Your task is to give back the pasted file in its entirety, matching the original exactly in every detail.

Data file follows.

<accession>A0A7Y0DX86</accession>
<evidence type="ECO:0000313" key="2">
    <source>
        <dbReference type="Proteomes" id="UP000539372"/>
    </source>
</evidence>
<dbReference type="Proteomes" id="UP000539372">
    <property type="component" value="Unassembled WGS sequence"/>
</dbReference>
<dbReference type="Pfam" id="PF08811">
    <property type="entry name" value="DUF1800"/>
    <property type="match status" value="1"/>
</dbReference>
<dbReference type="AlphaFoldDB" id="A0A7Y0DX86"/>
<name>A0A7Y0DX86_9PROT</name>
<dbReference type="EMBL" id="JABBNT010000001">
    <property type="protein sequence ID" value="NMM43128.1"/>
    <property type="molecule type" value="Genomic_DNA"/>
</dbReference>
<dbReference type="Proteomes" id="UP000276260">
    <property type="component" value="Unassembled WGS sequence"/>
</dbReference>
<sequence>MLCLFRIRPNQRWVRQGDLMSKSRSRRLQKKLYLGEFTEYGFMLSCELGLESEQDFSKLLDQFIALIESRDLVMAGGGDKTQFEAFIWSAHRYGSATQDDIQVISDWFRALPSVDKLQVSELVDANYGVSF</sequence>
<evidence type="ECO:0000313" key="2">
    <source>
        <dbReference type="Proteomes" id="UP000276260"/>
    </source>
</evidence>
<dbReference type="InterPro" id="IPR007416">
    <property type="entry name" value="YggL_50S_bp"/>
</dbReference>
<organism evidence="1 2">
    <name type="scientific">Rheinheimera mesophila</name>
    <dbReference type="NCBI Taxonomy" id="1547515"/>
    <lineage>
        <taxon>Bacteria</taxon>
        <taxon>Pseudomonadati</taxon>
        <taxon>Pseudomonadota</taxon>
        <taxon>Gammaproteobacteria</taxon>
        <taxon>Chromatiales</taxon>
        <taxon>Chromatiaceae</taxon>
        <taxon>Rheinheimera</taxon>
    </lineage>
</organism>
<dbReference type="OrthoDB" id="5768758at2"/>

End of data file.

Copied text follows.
<accession>A0A7Y0DX86</accession>
<evidence type="ECO:0000313" key="2">
    <source>
        <dbReference type="Proteomes" id="UP000539372"/>
    </source>
</evidence>
<dbReference type="Proteomes" id="UP000539372">
    <property type="component" value="Unassembled WGS sequence"/>
</dbReference>
<dbReference type="Pfam" id="PF08811">
    <property type="entry name" value="DUF1800"/>
    <property type="match status" value="1"/>
</dbReference>
<dbReference type="AlphaFoldDB" id="A0A7Y0DX86"/>
<name>A0A7Y0DX86_9PROT</name>
<dbReference type="EMBL" id="JABBNT010000001">
    <property type="protein sequence ID" value="NMM43128.1"/>
    <property type="molecule type" value="Genomic_DNA"/>
</dbReference>
<dbReference type="Proteomes" id="UP000276260">
    <property type="component" value="Unassembled WGS sequence"/>
</dbReference>
<sequence>MLCLFRIRPNQRWVRQGDLMSKSRSRRLQKKLYLGEFTEYGFMLSCELGLESEQDFSKLLDQFIALIESRDLVMAGGGDKTQFEAFIWSAHRYGSATQDDIQVISDWFRALPSVDKLQVSELVDANYGVSF</sequence>
<evidence type="ECO:0000313" key="2">
    <source>
        <dbReference type="Proteomes" id="UP000276260"/>
    </source>
</evidence>
<dbReference type="InterPro" id="IPR007416">
    <property type="entry name" value="YggL_50S_bp"/>
</dbReference>
<organism evidence="1 2">
    <name type="scientific">Rheinheimera mesophila</name>
    <dbReference type="NCBI Taxonomy" id="1547515"/>
    <lineage>
        <taxon>Bacteria</taxon>
        <taxon>Pseudomonadati</taxon>
        <taxon>Pseudomonadota</taxon>
        <taxon>Gammaproteobacteria</taxon>
        <taxon>Chromatiales</taxon>
        <taxon>Chromatiaceae</taxon>
        <taxon>Rheinheimera</taxon>
    </lineage>
</organism>
<dbReference type="OrthoDB" id="5768758at2"/>